20 Nov How Music Can Help Out With Sensory Overload
Autistic people can get overwhelmed with stimuli, which can be loud noises, excessive change, sounds, and lights flashing or changing tempo, or even heavy stress. If they are introverts or highly sensitive as well, situations, where they become overwhelmed by stimuli, can become even more frequent.
There are several ways to handle being overwhelmed for those on the spectrum, and music is one of those ways. Music therapy can help out and act as a soothing and calming influence on overwhelmed mind. While every person is different in terms of whether music helps them, certain types of music can be a good way to bring someone back down to earth.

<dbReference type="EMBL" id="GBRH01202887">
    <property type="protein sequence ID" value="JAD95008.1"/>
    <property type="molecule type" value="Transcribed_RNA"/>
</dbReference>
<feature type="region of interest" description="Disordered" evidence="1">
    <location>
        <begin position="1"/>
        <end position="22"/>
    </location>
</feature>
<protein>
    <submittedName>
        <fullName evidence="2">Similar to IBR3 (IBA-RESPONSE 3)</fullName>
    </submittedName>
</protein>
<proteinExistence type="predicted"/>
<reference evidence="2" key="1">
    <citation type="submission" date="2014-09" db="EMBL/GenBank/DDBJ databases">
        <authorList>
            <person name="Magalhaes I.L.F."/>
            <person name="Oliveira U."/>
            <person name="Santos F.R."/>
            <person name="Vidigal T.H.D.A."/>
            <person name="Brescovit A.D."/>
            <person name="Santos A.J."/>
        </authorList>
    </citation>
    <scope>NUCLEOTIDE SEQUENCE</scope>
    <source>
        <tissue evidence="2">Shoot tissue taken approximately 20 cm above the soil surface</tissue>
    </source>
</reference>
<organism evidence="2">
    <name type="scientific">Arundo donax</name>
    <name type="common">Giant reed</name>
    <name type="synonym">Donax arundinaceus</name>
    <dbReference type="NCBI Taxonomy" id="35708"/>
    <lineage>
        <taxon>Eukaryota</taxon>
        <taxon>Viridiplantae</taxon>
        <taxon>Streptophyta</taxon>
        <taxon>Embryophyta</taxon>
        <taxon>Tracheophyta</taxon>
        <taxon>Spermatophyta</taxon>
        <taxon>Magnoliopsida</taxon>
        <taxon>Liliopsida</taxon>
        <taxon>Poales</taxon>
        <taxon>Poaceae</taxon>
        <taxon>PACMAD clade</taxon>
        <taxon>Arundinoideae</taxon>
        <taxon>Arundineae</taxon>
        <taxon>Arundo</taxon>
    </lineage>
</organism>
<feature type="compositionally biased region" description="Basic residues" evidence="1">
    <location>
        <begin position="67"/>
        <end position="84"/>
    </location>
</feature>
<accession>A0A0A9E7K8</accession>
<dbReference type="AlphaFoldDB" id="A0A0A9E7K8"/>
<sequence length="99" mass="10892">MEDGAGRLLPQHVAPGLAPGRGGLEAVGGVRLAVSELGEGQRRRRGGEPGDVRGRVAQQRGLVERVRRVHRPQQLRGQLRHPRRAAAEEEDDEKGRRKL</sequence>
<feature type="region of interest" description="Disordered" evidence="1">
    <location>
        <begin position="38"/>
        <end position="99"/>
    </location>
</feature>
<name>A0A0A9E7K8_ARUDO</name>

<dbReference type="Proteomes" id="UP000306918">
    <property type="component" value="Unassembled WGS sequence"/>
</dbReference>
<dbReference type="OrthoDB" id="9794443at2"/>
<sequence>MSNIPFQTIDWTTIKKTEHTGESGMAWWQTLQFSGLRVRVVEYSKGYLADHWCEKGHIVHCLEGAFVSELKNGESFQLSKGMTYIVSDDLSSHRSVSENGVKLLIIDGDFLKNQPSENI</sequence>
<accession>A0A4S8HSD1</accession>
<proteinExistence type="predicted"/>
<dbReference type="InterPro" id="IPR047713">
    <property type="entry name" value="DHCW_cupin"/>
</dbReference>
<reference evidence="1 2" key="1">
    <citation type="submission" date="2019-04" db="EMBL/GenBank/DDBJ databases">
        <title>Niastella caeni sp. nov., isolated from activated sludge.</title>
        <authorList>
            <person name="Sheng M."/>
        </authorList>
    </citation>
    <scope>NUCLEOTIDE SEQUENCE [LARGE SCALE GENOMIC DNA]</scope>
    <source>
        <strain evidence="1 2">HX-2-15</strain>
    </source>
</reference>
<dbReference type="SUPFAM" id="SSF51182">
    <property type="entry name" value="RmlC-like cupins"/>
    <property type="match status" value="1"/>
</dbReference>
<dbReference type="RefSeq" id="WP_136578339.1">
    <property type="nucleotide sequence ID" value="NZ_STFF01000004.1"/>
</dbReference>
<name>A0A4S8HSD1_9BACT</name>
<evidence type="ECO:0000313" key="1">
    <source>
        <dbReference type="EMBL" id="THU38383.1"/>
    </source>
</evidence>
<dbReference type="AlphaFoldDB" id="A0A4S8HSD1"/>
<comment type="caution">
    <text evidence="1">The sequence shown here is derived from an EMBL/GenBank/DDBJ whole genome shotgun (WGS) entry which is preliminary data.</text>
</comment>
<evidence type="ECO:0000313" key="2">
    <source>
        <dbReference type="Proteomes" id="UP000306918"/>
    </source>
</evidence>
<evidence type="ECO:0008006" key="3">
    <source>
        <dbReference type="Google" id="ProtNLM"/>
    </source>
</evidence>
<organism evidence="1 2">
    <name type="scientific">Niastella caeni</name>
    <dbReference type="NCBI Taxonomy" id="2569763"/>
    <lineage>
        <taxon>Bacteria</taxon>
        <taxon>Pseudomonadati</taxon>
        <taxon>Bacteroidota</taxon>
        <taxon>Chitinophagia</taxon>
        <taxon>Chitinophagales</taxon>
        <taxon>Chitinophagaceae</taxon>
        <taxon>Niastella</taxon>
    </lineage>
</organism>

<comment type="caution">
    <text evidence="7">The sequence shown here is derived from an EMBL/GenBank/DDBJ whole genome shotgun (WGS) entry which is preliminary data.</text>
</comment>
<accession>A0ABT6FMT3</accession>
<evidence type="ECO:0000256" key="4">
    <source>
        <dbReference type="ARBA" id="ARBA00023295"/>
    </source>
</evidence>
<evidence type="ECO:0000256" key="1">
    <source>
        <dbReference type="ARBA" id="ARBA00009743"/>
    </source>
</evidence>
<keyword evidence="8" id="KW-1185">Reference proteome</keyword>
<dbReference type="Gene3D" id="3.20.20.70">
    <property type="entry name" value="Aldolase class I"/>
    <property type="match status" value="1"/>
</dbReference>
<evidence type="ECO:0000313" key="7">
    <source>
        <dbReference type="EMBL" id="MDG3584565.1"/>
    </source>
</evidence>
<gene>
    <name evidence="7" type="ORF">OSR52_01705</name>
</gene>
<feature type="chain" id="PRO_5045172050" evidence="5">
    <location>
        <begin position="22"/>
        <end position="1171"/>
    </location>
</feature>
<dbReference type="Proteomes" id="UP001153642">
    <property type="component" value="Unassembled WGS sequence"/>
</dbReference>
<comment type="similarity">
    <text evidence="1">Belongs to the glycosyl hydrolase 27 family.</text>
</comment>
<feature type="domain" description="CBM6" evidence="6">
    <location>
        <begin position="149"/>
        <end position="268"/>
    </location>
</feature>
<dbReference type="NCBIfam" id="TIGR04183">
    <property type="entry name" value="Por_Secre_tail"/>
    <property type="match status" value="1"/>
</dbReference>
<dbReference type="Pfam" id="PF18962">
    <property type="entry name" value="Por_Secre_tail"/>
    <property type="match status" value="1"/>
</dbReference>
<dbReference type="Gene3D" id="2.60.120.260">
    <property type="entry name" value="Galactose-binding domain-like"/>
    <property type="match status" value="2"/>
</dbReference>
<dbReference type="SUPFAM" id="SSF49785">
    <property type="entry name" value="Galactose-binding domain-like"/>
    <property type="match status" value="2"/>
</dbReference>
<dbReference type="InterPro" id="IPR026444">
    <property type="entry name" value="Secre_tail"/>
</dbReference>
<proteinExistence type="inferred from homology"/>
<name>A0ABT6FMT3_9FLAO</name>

Kids with autism are more likely to respond to music, become more excited when singing music, and even connect and share emotions to certain songs. This can help them become more social in the future. It might even get them into musical careers as adults, as well as reduce anxiety and improve communication.
Types of Music proven to be helpful
Songs with soothing beats and voices such as “Somewhere Over The Rainbow”, “What A Wonderful World”, “You Are My Sunshine” and other lullabies can help for some. While other songs with predictable beats such as “Ho Hey” and “Shake it Off” can work for others.
If a patient has any interest in Broadway or theater, using songs from a favorite musical might help. Others might respond to video game soundtracks or instrumental music. However, it’s important to remember that no type of music works for every child; one kid might like rock music to calm down and a second might like Beethoven.
Feel free to experiment and see what types of songs make an autistic person happy, then use the music alongside other methods to give them something to focus on when they need to calm down.